Wednesday, November 19, 2008

The Shield
Season 7--The Final Act
Episode 12: Possible Kill Screen

Wow. I'm shaking from the ending of this episode. It really feels like we're at the end of the line, and everything is finally coming together. The climactic scene between Vic and Olivia was just stunning. We'll go with another random thoughts style post because my brain is too fried for anything else.

--He might not have made a good cop, but it's safe to say that Shane has made an even worse criminal. After the ridonkulously dunderheaded real estate holdup last episode, Shane ratchets things up to an eleven by attempting to stick up some old CI informants after a poker game. He ends up back in some sketchy apartment, doing coke with two knuckleheads who look like they came straight from the Michael Cera coke/singing scene in "Superbad." Shane has to do a few lines to keep up appearances, but then things really go to hell. One of the guys suspects that Shane might be a cop, and a struggle ensues. Mara busts in with Shane's gun, and shockingly kills two people, including an unarmed woman. Plus she breaks her collarbone in the scuffle. Shane steals the money, and manages to get the injured Mara out. The wheels are officially off the Vendrell train, and the anti-Bonnie and Clyde are now skittering all over the road on hubcaps. Side note: I don't believe we've seen any of the Strike Team guys do drugs before, so Shane snorting a few was quite surprising. Not as surprising as 99% of the things he's done, but still surprising.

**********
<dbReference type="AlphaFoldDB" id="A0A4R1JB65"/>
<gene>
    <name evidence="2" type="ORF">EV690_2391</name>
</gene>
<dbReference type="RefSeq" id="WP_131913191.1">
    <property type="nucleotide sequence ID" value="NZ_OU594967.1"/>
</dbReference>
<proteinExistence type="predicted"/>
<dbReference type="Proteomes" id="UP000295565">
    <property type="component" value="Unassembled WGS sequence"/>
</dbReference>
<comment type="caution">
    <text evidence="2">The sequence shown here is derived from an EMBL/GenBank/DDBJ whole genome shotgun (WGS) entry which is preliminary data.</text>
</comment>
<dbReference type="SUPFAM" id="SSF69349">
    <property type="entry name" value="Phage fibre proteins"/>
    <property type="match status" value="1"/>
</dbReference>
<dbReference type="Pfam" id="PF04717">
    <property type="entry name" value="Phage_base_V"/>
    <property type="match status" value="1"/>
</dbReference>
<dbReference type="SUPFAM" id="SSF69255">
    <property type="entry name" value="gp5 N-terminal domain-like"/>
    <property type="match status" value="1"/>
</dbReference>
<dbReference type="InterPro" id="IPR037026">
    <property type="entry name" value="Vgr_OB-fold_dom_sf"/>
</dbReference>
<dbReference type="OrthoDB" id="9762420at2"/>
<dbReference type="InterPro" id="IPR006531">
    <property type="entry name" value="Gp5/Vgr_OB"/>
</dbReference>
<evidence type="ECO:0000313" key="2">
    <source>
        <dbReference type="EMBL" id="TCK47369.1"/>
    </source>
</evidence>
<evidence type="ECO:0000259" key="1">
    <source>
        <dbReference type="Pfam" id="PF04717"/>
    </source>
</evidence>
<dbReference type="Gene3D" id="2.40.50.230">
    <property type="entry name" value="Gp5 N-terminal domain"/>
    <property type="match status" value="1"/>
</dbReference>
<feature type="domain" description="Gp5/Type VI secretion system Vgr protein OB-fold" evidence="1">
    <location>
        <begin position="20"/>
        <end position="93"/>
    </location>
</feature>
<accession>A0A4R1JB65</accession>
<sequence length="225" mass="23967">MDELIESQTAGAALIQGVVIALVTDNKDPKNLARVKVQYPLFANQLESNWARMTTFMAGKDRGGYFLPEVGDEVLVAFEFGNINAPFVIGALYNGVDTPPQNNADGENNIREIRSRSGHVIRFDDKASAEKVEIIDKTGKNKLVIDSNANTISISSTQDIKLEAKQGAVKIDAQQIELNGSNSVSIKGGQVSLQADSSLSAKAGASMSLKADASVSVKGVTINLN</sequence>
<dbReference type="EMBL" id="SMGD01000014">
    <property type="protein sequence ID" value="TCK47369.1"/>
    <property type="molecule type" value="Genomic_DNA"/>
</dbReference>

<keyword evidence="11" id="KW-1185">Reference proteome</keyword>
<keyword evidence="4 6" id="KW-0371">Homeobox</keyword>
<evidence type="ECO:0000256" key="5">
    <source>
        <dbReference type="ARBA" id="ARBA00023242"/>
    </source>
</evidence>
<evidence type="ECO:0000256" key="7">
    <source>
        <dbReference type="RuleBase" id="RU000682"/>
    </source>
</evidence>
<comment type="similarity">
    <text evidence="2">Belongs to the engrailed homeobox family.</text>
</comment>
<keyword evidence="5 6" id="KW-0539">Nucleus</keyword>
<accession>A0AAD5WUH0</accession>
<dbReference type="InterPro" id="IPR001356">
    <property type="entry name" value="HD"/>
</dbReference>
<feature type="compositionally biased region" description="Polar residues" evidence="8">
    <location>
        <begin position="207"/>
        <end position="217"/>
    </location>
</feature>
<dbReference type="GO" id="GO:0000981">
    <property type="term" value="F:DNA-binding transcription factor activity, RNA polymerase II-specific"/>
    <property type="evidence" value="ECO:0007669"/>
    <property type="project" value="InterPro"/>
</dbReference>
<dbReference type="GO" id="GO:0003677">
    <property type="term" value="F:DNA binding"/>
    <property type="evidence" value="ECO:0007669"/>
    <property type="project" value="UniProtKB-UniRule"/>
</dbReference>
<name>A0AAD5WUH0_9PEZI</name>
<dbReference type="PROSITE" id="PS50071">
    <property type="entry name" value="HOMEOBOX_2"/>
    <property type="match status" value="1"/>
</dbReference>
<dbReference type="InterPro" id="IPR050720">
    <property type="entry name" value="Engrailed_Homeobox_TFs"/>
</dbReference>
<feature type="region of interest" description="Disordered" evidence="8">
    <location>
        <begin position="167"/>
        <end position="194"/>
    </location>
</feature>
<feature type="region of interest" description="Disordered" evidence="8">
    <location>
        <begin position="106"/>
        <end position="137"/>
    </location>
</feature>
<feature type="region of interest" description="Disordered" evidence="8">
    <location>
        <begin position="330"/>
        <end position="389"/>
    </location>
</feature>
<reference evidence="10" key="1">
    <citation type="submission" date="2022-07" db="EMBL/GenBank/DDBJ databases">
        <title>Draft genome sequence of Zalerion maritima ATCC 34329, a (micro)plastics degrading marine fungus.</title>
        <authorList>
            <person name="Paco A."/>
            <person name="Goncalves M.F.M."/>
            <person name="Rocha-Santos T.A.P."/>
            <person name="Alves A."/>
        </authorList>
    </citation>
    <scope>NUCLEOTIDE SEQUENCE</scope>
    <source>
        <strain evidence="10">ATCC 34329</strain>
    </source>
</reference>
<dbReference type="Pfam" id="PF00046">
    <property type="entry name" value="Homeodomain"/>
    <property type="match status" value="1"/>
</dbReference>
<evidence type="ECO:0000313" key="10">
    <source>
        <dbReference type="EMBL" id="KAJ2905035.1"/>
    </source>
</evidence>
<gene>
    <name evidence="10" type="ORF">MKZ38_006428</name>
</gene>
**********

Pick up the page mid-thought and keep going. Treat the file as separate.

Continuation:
--It was good to see Danny back, but she didn't do anything of note. Still, I was worried they were going to ditch her altogether. She deserves a better going out. Maybe some sort of knock down, drag out fight with Tina once and for all. Sadly, it does not look to be in the cards. Though with Vic (and perhaps even Corrine) going down, it would be ironic if Danny ends up looking after all of Vic's biological children.

--Shane and Mara are quickly fingered for the robbery and murders, and Vic knows Shane will be caught any moment now and he has to get his ICE deal in place. He manages to get Beltran to push up the big shipment before Shane goes down, so he can get immunity before Shane spills the beans. The ICE deal is the only thing Vic can rely on, and he even tells Ronnie they have to leave Shane alone and put all their eggs in the ICE basket. When Olivia balks at making the deal happen so quickly, Vic threatens to leave the bust. Plus he works Aceveda over to the point where the mayor-in-running comes to Vic's defense. The degree to which Vic has played Aceveda over the years is just frightening. Is Aceveda George W. Bush and Vic Karl Rove? Maybe, though Rove has more hair than Vic. Vic looks like he's out of options without ICE, that he might have pushed too hard, but then Olivia calls to officially offer the deal. Vic feels like a free man, and maybe it's time for that cup of tea and Nicholas Sparks novel to cool his jets. Oh, just wait.